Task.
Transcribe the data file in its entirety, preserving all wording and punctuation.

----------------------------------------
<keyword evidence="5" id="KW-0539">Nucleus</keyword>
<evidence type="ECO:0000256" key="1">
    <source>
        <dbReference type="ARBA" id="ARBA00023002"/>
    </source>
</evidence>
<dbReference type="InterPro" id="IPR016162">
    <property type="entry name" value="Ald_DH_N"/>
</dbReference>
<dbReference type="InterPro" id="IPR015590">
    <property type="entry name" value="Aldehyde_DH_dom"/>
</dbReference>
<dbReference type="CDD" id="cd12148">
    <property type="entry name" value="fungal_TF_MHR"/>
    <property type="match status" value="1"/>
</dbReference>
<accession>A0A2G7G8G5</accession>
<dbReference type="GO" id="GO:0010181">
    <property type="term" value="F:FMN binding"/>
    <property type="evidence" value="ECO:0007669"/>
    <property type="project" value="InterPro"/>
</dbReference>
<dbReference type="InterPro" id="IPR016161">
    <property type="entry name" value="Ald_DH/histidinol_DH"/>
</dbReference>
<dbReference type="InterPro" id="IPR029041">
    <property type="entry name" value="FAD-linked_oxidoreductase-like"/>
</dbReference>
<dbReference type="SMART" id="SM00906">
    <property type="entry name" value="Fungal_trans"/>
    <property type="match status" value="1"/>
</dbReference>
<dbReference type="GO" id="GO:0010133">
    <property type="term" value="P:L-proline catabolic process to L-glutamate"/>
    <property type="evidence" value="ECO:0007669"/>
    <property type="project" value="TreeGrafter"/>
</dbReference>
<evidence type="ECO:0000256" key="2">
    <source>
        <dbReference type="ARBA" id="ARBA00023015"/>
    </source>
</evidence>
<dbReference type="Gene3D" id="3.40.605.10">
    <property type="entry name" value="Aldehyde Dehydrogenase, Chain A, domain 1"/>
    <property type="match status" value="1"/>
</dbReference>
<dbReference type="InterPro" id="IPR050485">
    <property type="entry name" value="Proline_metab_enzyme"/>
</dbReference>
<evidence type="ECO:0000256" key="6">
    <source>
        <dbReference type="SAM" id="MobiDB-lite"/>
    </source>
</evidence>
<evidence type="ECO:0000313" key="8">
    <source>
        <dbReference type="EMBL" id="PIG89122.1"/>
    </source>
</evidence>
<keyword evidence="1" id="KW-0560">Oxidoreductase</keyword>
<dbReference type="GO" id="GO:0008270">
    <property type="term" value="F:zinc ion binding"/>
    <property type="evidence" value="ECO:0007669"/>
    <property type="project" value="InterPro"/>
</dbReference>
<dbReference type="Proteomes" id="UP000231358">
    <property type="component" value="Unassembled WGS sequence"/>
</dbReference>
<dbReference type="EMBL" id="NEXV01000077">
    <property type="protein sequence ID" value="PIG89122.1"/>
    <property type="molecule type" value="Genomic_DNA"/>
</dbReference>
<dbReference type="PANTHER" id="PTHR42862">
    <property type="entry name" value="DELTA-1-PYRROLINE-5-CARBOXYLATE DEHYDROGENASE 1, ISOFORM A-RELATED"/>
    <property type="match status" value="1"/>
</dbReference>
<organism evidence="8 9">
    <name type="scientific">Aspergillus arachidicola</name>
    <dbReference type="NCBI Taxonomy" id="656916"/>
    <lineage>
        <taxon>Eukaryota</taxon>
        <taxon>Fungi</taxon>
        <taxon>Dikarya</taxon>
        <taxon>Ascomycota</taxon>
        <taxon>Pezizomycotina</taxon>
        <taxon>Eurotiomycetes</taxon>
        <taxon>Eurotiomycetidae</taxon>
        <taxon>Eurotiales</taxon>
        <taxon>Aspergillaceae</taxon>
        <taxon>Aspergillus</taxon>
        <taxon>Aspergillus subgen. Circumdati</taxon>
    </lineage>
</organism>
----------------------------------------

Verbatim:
<keyword evidence="5" id="KW-0539">Nucleus</keyword>
<evidence type="ECO:0000256" key="1">
    <source>
        <dbReference type="ARBA" id="ARBA00023002"/>
    </source>
</evidence>
<dbReference type="InterPro" id="IPR016162">
    <property type="entry name" value="Ald_DH_N"/>
</dbReference>
<dbReference type="InterPro" id="IPR015590">
    <property type="entry name" value="Aldehyde_DH_dom"/>
</dbReference>
<dbReference type="CDD" id="cd12148">
    <property type="entry name" value="fungal_TF_MHR"/>
    <property type="match status" value="1"/>
</dbReference>
<accession>A0A2G7G8G5</accession>
<dbReference type="GO" id="GO:0010181">
    <property type="term" value="F:FMN binding"/>
    <property type="evidence" value="ECO:0007669"/>
    <property type="project" value="InterPro"/>
</dbReference>
<dbReference type="InterPro" id="IPR016161">
    <property type="entry name" value="Ald_DH/histidinol_DH"/>
</dbReference>
<dbReference type="InterPro" id="IPR029041">
    <property type="entry name" value="FAD-linked_oxidoreductase-like"/>
</dbReference>
<dbReference type="SMART" id="SM00906">
    <property type="entry name" value="Fungal_trans"/>
    <property type="match status" value="1"/>
</dbReference>
<dbReference type="GO" id="GO:0010133">
    <property type="term" value="P:L-proline catabolic process to L-glutamate"/>
    <property type="evidence" value="ECO:0007669"/>
    <property type="project" value="TreeGrafter"/>
</dbReference>
<evidence type="ECO:0000256" key="2">
    <source>
        <dbReference type="ARBA" id="ARBA00023015"/>
    </source>
</evidence>
<dbReference type="Gene3D" id="3.40.605.10">
    <property type="entry name" value="Aldehyde Dehydrogenase, Chain A, domain 1"/>
    <property type="match status" value="1"/>
</dbReference>
<dbReference type="InterPro" id="IPR050485">
    <property type="entry name" value="Proline_metab_enzyme"/>
</dbReference>
<evidence type="ECO:0000256" key="6">
    <source>
        <dbReference type="SAM" id="MobiDB-lite"/>
    </source>
</evidence>
<evidence type="ECO:0000313" key="8">
    <source>
        <dbReference type="EMBL" id="PIG89122.1"/>
    </source>
</evidence>
<keyword evidence="1" id="KW-0560">Oxidoreductase</keyword>
<dbReference type="GO" id="GO:0008270">
    <property type="term" value="F:zinc ion binding"/>
    <property type="evidence" value="ECO:0007669"/>
    <property type="project" value="InterPro"/>
</dbReference>
<dbReference type="Proteomes" id="UP000231358">
    <property type="component" value="Unassembled WGS sequence"/>
</dbReference>
<dbReference type="EMBL" id="NEXV01000077">
    <property type="protein sequence ID" value="PIG89122.1"/>
    <property type="molecule type" value="Genomic_DNA"/>
</dbReference>
<dbReference type="PANTHER" id="PTHR42862">
    <property type="entry name" value="DELTA-1-PYRROLINE-5-CARBOXYLATE DEHYDROGENASE 1, ISOFORM A-RELATED"/>
    <property type="match status" value="1"/>
</dbReference>
<organism evidence="8 9">
    <name type="scientific">Aspergillus arachidicola</name>
    <dbReference type="NCBI Taxonomy" id="656916"/>
    <lineage>
        <taxon>Eukaryota</taxon>
        <taxon>Fungi</taxon>
        <taxon>Dikarya</taxon>
        <taxon>Ascomycota</taxon>
        <taxon>Pezizomycotina</taxon>
        <taxon>Eurotiomycetes</taxon>
        <taxon>Eurotiomycetidae</taxon>
        <taxon>Eurotiales</taxon>
        <taxon>Aspergillaceae</taxon>
        <taxon>Aspergillus</taxon>
        <taxon>Aspergillus subgen. Circumdati</taxon>
    </lineage>
</organism>